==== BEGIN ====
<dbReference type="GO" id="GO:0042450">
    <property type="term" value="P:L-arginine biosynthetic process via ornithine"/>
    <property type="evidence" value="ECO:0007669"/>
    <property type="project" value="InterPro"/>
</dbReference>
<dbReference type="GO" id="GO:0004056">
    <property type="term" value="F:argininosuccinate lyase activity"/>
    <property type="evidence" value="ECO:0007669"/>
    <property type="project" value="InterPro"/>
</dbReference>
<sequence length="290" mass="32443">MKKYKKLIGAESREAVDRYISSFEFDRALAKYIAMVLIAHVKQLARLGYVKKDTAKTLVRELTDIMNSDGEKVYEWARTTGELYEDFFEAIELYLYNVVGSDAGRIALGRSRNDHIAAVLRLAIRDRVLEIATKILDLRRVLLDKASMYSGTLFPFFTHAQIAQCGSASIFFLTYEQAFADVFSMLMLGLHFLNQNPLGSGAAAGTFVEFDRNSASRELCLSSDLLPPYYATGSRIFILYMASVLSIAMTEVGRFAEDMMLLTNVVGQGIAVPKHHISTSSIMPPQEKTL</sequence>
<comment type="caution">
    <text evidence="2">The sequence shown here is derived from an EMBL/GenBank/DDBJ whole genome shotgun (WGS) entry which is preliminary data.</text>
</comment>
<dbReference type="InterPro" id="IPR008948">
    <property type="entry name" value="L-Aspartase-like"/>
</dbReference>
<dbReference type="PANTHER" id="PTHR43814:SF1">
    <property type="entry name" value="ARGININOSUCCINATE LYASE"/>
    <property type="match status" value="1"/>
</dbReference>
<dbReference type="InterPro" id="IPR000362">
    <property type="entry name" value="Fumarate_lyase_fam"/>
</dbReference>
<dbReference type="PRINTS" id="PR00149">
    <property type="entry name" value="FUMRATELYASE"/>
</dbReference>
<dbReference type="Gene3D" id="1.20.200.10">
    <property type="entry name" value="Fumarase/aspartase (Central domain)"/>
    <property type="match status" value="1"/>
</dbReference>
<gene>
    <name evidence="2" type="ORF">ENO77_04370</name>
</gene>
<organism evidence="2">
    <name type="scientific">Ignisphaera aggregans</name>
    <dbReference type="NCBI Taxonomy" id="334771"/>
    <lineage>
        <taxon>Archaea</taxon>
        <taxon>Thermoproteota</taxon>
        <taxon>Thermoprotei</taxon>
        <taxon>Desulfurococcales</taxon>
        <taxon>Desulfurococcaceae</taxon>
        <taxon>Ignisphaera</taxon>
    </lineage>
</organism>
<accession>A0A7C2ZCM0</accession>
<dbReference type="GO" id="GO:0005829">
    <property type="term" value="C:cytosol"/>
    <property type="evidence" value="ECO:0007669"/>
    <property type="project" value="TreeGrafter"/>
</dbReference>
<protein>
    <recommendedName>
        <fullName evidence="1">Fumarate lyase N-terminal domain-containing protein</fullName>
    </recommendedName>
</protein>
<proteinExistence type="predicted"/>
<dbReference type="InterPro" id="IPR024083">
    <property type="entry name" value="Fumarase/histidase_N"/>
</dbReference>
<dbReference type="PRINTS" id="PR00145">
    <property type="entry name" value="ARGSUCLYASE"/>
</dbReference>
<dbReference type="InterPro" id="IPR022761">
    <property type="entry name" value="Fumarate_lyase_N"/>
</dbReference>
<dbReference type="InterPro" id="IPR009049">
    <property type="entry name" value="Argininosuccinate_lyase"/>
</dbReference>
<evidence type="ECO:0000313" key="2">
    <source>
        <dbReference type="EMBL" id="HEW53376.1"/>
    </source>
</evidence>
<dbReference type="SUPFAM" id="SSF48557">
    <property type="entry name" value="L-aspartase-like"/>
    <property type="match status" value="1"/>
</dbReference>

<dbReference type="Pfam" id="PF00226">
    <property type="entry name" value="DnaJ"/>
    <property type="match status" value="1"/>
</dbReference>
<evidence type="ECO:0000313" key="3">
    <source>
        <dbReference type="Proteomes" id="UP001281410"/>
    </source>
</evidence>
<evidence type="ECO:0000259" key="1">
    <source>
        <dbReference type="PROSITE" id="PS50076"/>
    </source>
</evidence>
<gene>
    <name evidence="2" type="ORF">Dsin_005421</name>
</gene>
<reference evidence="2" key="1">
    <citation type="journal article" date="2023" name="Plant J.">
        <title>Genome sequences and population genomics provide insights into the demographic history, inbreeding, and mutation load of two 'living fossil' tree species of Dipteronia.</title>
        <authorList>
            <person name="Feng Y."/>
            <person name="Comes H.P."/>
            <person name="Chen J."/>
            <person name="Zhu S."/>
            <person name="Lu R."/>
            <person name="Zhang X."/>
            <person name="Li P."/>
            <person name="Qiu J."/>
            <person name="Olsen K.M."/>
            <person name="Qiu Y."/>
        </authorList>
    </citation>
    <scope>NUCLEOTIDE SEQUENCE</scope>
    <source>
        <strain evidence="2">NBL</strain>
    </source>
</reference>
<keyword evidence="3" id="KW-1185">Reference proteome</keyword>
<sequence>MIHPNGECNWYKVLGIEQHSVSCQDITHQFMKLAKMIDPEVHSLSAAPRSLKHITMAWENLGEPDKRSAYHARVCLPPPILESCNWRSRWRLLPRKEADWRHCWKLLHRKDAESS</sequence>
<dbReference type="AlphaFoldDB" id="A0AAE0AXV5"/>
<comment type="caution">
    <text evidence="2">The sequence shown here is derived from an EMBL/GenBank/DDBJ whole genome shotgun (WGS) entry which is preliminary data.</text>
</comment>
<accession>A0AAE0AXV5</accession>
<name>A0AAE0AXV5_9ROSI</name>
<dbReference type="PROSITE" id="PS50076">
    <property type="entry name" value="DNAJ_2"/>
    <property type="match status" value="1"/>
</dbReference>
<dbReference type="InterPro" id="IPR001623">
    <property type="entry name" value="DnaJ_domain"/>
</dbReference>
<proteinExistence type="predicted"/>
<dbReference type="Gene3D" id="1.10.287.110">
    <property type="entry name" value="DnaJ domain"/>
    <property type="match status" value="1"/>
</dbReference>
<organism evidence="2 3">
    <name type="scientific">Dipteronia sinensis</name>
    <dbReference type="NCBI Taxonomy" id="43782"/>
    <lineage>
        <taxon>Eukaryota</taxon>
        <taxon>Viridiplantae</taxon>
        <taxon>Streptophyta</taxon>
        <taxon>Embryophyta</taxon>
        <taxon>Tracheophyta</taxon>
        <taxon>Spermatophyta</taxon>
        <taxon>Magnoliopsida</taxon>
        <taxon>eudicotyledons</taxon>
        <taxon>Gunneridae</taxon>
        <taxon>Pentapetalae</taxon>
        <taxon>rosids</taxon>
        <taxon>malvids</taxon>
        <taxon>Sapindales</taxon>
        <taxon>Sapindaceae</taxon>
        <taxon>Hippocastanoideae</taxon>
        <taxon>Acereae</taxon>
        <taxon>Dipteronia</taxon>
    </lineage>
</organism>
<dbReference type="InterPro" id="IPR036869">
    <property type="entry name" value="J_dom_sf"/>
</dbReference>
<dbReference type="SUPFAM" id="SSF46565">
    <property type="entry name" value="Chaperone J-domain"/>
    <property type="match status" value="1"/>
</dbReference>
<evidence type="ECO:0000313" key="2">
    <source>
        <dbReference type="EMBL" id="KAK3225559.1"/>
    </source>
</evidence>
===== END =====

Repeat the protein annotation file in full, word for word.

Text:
<dbReference type="GO" id="GO:0042450">
    <property type="term" value="P:L-arginine biosynthetic process via ornithine"/>
    <property type="evidence" value="ECO:0007669"/>
    <property type="project" value="InterPro"/>
</dbReference>
<dbReference type="GO" id="GO:0004056">
    <property type="term" value="F:argininosuccinate lyase activity"/>
    <property type="evidence" value="ECO:0007669"/>
    <property type="project" value="InterPro"/>
</dbReference>
<sequence length="290" mass="32443">MKKYKKLIGAESREAVDRYISSFEFDRALAKYIAMVLIAHVKQLARLGYVKKDTAKTLVRELTDIMNSDGEKVYEWARTTGELYEDFFEAIELYLYNVVGSDAGRIALGRSRNDHIAAVLRLAIRDRVLEIATKILDLRRVLLDKASMYSGTLFPFFTHAQIAQCGSASIFFLTYEQAFADVFSMLMLGLHFLNQNPLGSGAAAGTFVEFDRNSASRELCLSSDLLPPYYATGSRIFILYMASVLSIAMTEVGRFAEDMMLLTNVVGQGIAVPKHHISTSSIMPPQEKTL</sequence>
<comment type="caution">
    <text evidence="2">The sequence shown here is derived from an EMBL/GenBank/DDBJ whole genome shotgun (WGS) entry which is preliminary data.</text>
</comment>
<dbReference type="InterPro" id="IPR008948">
    <property type="entry name" value="L-Aspartase-like"/>
</dbReference>
<dbReference type="PANTHER" id="PTHR43814:SF1">
    <property type="entry name" value="ARGININOSUCCINATE LYASE"/>
    <property type="match status" value="1"/>
</dbReference>
<dbReference type="InterPro" id="IPR000362">
    <property type="entry name" value="Fumarate_lyase_fam"/>
</dbReference>
<dbReference type="PRINTS" id="PR00149">
    <property type="entry name" value="FUMRATELYASE"/>
</dbReference>
<dbReference type="Gene3D" id="1.20.200.10">
    <property type="entry name" value="Fumarase/aspartase (Central domain)"/>
    <property type="match status" value="1"/>
</dbReference>
<gene>
    <name evidence="2" type="ORF">ENO77_04370</name>
</gene>
<organism evidence="2">
    <name type="scientific">Ignisphaera aggregans</name>
    <dbReference type="NCBI Taxonomy" id="334771"/>
    <lineage>
        <taxon>Archaea</taxon>
        <taxon>Thermoproteota</taxon>
        <taxon>Thermoprotei</taxon>
        <taxon>Desulfurococcales</taxon>
        <taxon>Desulfurococcaceae</taxon>
        <taxon>Ignisphaera</taxon>
    </lineage>
</organism>
<accession>A0A7C2ZCM0</accession>
<dbReference type="GO" id="GO:0005829">
    <property type="term" value="C:cytosol"/>
    <property type="evidence" value="ECO:0007669"/>
    <property type="project" value="TreeGrafter"/>
</dbReference>
<protein>
    <recommendedName>
        <fullName evidence="1">Fumarate lyase N-terminal domain-containing protein</fullName>
    </recommendedName>
</protein>
<proteinExistence type="predicted"/>
<dbReference type="InterPro" id="IPR024083">
    <property type="entry name" value="Fumarase/histidase_N"/>
</dbReference>
<dbReference type="PRINTS" id="PR00145">
    <property type="entry name" value="ARGSUCLYASE"/>
</dbReference>
<dbReference type="InterPro" id="IPR022761">
    <property type="entry name" value="Fumarate_lyase_N"/>
</dbReference>
<dbReference type="InterPro" id="IPR009049">
    <property type="entry name" value="Argininosuccinate_lyase"/>
</dbReference>
<evidence type="ECO:0000313" key="2">
    <source>
        <dbReference type="EMBL" id="HEW53376.1"/>
    </source>
</evidence>
<dbReference type="SUPFAM" id="SSF48557">
    <property type="entry name" value="L-aspartase-like"/>
    <property type="match status" value="1"/>
</dbReference>

<dbReference type="Pfam" id="PF00226">
    <property type="entry name" value="DnaJ"/>
    <property type="match status" value="1"/>
</dbReference>
<evidence type="ECO:0000313" key="3">
    <source>
        <dbReference type="Proteomes" id="UP001281410"/>
    </source>
</evidence>
<evidence type="ECO:0000259" key="1">
    <source>
        <dbReference type="PROSITE" id="PS50076"/>
    </source>
</evidence>
<gene>
    <name evidence="2" type="ORF">Dsin_005421</name>
</gene>
<reference evidence="2" key="1">
    <citation type="journal article" date="2023" name="Plant J.">
        <title>Genome sequences and population genomics provide insights into the demographic history, inbreeding, and mutation load of two 'living fossil' tree species of Dipteronia.</title>
        <authorList>
            <person name="Feng Y."/>
            <person name="Comes H.P."/>
            <person name="Chen J."/>
            <person name="Zhu S."/>
            <person name="Lu R."/>
            <person name="Zhang X."/>
            <person name="Li P."/>
            <person name="Qiu J."/>
            <person name="Olsen K.M."/>
            <person name="Qiu Y."/>
        </authorList>
    </citation>
    <scope>NUCLEOTIDE SEQUENCE</scope>
    <source>
        <strain evidence="2">NBL</strain>
    </source>
</reference>
<keyword evidence="3" id="KW-1185">Reference proteome</keyword>
<sequence>MIHPNGECNWYKVLGIEQHSVSCQDITHQFMKLAKMIDPEVHSLSAAPRSLKHITMAWENLGEPDKRSAYHARVCLPPPILESCNWRSRWRLLPRKEADWRHCWKLLHRKDAESS</sequence>
<dbReference type="AlphaFoldDB" id="A0AAE0AXV5"/>
<comment type="caution">
    <text evidence="2">The sequence shown here is derived from an EMBL/GenBank/DDBJ whole genome shotgun (WGS) entry which is preliminary data.</text>
</comment>
<accession>A0AAE0AXV5</accession>
<name>A0AAE0AXV5_9ROSI</name>
<dbReference type="PROSITE" id="PS50076">
    <property type="entry name" value="DNAJ_2"/>
    <property type="match status" value="1"/>
</dbReference>
<dbReference type="InterPro" id="IPR001623">
    <property type="entry name" value="DnaJ_domain"/>
</dbReference>
<proteinExistence type="predicted"/>
<dbReference type="Gene3D" id="1.10.287.110">
    <property type="entry name" value="DnaJ domain"/>
    <property type="match status" value="1"/>
</dbReference>
<organism evidence="2 3">
    <name type="scientific">Dipteronia sinensis</name>
    <dbReference type="NCBI Taxonomy" id="43782"/>
    <lineage>
        <taxon>Eukaryota</taxon>
        <taxon>Viridiplantae</taxon>
        <taxon>Streptophyta</taxon>
        <taxon>Embryophyta</taxon>
        <taxon>Tracheophyta</taxon>
        <taxon>Spermatophyta</taxon>
        <taxon>Magnoliopsida</taxon>
        <taxon>eudicotyledons</taxon>
        <taxon>Gunneridae</taxon>
        <taxon>Pentapetalae</taxon>
        <taxon>rosids</taxon>
        <taxon>malvids</taxon>
        <taxon>Sapindales</taxon>
        <taxon>Sapindaceae</taxon>
        <taxon>Hippocastanoideae</taxon>
        <taxon>Acereae</taxon>
        <taxon>Dipteronia</taxon>
    </lineage>
</organism>
<dbReference type="InterPro" id="IPR036869">
    <property type="entry name" value="J_dom_sf"/>
</dbReference>
<dbReference type="SUPFAM" id="SSF46565">
    <property type="entry name" value="Chaperone J-domain"/>
    <property type="match status" value="1"/>
</dbReference>
<evidence type="ECO:0000313" key="2">
    <source>
        <dbReference type="EMBL" id="KAK3225559.1"/>
    </source>
</evidence>